I had been keen to visit Loch Ruthven since watching an article on the breeding Slavonian grebes on Springwatch. The only other slavs I have seen were from a distance at Whitford burrows, Gower, where they winter. Thus, I was eager to see them in full breeding plumage. Walked to the loch from the car park listening to cuckoo, and immediately spotted a pair close to the shore. Set up the scope and was rewarded with stunning views of 3 pairs of slavonian grebes. More excitement was added by a pair of red throated divers that drifted slowly towards us, again offering great views. I turned to my wife and asked how people can have little interest in birds. Her blank stare answered my question although even she was impressed with these birds.

Day 5 : Drive to skye via Loch Ness.

The drive was through some wonderful scenery via the east shore of loch Ness. Four hours later we reached Kyle of Lochalsh, a small town next to the bridge to the Isle of skye. Just before the town is lay-by from which you can look down on small islands where black guillemots and arctic terns have bred. Whether I was too early or they don't breed there any more, neither species was present.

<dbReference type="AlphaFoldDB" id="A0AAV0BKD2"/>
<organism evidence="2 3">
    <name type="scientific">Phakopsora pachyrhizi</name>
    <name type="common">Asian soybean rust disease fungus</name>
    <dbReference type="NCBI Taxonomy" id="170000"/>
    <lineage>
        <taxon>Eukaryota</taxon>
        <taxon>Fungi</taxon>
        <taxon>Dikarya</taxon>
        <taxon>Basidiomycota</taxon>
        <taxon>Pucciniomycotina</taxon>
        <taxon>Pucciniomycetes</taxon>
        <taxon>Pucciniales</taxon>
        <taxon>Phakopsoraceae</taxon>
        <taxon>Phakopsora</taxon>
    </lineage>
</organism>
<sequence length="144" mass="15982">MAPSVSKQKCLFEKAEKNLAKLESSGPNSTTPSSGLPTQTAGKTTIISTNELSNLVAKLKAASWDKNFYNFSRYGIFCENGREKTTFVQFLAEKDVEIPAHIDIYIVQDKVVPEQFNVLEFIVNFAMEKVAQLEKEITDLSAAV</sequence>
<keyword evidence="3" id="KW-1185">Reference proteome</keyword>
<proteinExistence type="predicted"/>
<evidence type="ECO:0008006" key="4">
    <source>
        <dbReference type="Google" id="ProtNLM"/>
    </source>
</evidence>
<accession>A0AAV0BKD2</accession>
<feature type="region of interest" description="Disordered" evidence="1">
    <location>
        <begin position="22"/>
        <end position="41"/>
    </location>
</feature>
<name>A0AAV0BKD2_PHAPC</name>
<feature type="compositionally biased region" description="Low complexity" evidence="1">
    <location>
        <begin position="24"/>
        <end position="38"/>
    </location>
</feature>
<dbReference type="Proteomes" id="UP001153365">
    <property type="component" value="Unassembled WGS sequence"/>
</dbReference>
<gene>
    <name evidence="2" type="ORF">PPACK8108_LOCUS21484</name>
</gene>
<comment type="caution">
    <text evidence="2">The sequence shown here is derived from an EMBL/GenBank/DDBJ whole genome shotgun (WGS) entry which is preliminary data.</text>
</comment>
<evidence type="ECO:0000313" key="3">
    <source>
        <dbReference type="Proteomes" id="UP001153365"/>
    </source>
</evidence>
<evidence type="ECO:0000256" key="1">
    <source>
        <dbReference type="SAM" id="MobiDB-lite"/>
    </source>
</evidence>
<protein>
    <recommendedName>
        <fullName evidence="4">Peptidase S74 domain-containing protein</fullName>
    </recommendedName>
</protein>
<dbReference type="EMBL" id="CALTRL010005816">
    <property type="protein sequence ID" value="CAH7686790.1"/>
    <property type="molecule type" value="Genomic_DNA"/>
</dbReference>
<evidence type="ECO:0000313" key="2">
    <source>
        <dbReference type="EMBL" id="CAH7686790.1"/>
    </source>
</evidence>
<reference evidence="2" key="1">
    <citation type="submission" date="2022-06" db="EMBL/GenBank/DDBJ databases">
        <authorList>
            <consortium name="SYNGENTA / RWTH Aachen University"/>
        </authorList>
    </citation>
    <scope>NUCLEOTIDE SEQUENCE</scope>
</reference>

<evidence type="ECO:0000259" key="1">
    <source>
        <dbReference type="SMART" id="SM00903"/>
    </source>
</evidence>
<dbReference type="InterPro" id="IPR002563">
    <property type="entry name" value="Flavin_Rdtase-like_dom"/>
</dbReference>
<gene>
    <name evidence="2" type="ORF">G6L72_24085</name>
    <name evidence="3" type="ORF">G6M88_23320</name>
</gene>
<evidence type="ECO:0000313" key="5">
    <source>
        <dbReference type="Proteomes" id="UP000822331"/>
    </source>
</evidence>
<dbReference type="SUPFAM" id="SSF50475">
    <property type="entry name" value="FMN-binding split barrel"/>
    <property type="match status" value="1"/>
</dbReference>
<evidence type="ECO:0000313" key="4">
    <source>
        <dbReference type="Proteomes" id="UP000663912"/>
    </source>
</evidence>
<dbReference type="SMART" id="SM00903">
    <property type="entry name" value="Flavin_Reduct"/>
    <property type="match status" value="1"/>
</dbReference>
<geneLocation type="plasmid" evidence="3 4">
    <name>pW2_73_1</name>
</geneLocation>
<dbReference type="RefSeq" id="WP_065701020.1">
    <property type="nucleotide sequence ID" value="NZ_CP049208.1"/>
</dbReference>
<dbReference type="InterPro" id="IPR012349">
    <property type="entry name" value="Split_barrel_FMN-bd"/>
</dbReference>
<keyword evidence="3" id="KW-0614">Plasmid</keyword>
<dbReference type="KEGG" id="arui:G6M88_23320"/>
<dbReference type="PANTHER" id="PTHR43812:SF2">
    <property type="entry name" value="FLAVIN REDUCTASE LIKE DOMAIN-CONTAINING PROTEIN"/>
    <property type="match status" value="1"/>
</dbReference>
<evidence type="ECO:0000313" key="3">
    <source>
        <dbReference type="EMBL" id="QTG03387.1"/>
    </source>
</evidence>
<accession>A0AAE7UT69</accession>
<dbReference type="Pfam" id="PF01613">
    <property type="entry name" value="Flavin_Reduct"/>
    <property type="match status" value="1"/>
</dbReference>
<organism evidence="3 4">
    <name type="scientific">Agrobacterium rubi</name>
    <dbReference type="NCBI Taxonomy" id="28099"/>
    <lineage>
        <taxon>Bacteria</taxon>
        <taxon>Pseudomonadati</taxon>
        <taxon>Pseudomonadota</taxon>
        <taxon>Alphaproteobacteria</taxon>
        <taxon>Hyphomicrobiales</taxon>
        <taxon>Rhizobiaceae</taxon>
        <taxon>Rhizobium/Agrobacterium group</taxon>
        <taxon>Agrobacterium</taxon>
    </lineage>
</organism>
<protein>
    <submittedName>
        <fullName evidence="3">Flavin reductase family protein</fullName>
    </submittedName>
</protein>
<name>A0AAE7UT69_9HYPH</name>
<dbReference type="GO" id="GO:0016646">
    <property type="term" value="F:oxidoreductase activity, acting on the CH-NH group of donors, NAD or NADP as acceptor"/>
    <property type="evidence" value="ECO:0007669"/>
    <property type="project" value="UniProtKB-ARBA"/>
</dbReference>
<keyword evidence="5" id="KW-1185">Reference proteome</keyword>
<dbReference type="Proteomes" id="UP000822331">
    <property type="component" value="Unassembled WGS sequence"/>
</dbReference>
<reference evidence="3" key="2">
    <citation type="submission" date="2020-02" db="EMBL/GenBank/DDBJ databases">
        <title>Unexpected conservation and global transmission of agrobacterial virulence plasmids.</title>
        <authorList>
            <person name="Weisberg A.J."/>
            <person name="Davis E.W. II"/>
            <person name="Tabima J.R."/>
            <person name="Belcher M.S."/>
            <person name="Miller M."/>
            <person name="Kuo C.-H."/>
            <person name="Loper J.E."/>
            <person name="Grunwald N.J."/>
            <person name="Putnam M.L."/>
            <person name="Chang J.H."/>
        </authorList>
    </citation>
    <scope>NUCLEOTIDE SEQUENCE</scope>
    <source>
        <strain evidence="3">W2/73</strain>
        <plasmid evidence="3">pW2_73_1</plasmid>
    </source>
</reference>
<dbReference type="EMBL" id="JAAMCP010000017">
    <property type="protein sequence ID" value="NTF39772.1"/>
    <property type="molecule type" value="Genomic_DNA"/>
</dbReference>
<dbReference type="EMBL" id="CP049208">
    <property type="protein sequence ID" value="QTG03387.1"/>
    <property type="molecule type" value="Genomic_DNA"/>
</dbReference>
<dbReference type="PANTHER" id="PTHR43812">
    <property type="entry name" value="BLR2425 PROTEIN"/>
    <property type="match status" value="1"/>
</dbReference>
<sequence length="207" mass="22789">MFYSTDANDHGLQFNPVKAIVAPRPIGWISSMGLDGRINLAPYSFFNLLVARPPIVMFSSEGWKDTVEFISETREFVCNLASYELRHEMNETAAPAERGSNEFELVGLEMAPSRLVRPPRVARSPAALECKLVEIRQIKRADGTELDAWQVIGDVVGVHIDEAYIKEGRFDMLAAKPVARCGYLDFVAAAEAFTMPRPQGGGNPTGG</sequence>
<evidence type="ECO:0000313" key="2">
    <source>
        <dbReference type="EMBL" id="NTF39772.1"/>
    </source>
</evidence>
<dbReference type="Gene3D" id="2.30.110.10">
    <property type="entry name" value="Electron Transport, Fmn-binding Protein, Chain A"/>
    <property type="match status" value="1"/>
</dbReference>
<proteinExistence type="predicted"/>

For the next 5 days we stayed at the Romesdal croft bed and breakfast on the Trotternish peninsular. This is a working croft with highland cattle and sheep. Joe runs the farm, and bed and breakfast with much enthusiasm and is full of local information. He enjoys showing the guests around the croft and encourages interaction with Morag, Dolly and the other highland cattle. It was especially interesting searching the land for newborn lambs. The accommodation is comfortable with the benefit of having the attic sitting room to yourself. The breakfasts are made with locally produced food, the black pudding and haggis being particularly tasty.

In the evening, we went down to Portree Harbour for fish and chips. Whilst eating and keeping an eye on the rapidly approaching herring gulls, noticed a bird bobbing about amongst the boats approximately 100 meters from us. Looked through the binoculars and yes, it was a black guillemot in summer plumage. Numbers of great black backed gulls were also present.

I had promised Lassie that our stay on Skye would involve more walking and visiting touristy places than birding, although I would be on the lookout for both species of eagle, twite and other interesting species. Hooded crow, red breasted merganser and wheatear were especially common, although I failed to locate any golden plover on the higher ground.

Portree sea eagle boat trip